Sonja Henie. Courtesy of the Boston Public Library, Leslie Jones Collection. Used with permission.
If one thing has been consistent throughout the history of competitive figure skating, it has been the drive for skating associations to produce champions. European skating associations certainly felt that pressure in the years that followed World War II just as America most certainly did in the decade that followed the tragic Sabena Crash in Belgium that claimed the lives of their country's entire skating team in 1961
Sometimes the pressure to come up with 'the next big star' had less to do with external factors and more to do with continuing the legacy of one great, once-in-a-lifetime champion... and that's exactly the scenario that the Norges Skøyteforbund faced when Sonja Henie turned professional after winning her third Olympic gold medal and tenth World title in 1936.
Many thought the woman that would pick up Sonja's torch and run with it would be Nanna Egedius. From 1932 to 1936, the talented young skater from Oslo had racked up an impressive five Norwegian senior women's titles. Although Sonja had opted not to participate in those domestic events, Nanna's 'resume' was certainly impressive in itself. She had placed in the top ten in every major international competition she had entered and had defeated bona fide contenders like Yvonne de Ligne and Mollie Phillips. However, Nanna got married and retired from the sport the same year Sonja Henie did. Another of Sonja's contemporaries, the talented Erna Andersen, was busy making a name for herself in professional shows in Great Britain. It seemed the Norges Skøyteforbund would have to look harder and harder for their next Sonja.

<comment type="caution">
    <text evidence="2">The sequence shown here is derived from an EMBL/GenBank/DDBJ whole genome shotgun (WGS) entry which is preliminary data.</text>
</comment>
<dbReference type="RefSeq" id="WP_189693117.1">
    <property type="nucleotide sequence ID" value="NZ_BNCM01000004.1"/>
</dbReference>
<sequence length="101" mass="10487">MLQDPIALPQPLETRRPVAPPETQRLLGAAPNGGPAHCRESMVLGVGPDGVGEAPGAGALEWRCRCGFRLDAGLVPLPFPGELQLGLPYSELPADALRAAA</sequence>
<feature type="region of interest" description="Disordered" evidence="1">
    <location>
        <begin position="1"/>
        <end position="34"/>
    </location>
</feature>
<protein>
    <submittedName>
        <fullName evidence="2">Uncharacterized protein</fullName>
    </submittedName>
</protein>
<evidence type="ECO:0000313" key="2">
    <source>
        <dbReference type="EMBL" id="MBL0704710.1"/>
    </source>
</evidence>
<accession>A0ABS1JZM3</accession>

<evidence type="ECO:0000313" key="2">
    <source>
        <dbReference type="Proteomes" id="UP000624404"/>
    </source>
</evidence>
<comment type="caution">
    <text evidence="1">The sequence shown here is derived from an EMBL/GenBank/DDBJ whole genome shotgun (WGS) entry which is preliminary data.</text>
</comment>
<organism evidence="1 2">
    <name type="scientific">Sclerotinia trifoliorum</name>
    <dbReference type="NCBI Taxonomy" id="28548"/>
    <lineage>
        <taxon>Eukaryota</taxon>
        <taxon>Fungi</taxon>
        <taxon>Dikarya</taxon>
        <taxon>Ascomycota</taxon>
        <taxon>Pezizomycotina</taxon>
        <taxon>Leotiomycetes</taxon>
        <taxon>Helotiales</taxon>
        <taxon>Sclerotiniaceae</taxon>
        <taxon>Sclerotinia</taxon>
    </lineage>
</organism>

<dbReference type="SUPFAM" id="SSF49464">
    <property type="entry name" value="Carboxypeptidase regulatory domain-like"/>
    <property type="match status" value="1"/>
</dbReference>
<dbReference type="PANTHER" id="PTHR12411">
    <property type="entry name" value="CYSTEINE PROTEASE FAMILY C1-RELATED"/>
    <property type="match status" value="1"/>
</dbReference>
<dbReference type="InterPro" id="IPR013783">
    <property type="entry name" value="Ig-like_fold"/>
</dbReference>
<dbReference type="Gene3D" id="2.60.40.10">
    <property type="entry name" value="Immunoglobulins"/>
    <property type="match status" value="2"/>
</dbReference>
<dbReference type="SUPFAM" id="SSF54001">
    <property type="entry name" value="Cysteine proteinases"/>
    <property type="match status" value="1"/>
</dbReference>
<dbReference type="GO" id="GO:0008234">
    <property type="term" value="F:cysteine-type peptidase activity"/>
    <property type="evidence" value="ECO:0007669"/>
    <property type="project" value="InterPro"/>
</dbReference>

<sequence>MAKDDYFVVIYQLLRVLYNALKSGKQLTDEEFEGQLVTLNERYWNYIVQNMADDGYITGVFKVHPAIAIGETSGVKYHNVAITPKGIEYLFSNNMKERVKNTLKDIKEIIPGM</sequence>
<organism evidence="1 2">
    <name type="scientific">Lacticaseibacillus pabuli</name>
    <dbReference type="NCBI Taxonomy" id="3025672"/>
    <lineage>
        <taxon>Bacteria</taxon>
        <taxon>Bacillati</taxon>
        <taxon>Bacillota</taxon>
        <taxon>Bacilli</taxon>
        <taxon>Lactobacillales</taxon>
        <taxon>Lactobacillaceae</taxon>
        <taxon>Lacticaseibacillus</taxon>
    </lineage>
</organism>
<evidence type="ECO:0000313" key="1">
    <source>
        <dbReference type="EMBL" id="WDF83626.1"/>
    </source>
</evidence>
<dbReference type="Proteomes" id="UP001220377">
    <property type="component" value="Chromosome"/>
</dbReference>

Gerd and Turid Helland-Bjørnstad. Photo courtesy Norwegian Digitalarkivet.
Enter Gerd and Turid, the two talented daughters of Sverre and Mathilde Helland-Bjørnstad of Oslo. The Helland-Bjørnstad siblings dominated the Norwegian skating scene in the years that followed Sonja Henie's retirement but neither managed to make any sort of an impact internationally. Gerd's best result on the world stage was eighth at the 1938 World Championships in Stockholm; Turid's a twelfth place finish the following year in Prague. After competing head to head at those World Championships, the skating careers of both siblings were cut short by the cancellation of both domestic and international competitions during World War II.
Turid Helland-Bjørnstad. Photo courtesy Norwegian Digitalarkivet.
The torch then got passed to the daughter of Rolf and Anne Marie Næs... Sonja Henie's cousin Marit. The talented young skater had claimed the Norwegian junior women's title the same year that her famous relative had retired from the sport and many believed that after the War, her time would come. Though much hyped by the Norwegian press, Marit Henie placed a disastrous twenty second in her only Olympic appearance in St. Moritz in 1948. Her only trip to the World Championships as a pairs skater with Erling Bjerkhoel in 1947 hadn't been any better. Out of their element, Henie and Bjerkhoel placed dead last, sixty placement points behind the winners.
In the over eighty years since Sonja Henie struck gold at the 1936 World Championships, a Norwegian woman has yet to win a gold medal in a major ISU Championship. Does that mean there won't be another great Norwegian champion in women's figure skating? Of course not! Many Europeans certainly didn't expect much when North Americans first burst on the international scene, nor did many North Americans when Asian skaters first started rising to prominence. No one can say where the next great skating champion will hail from... but the struggles of Norway to produce 'the next Sonja Henie' in the decade following her retirement certainly serve as a reminder that some acts can't be topped easily.
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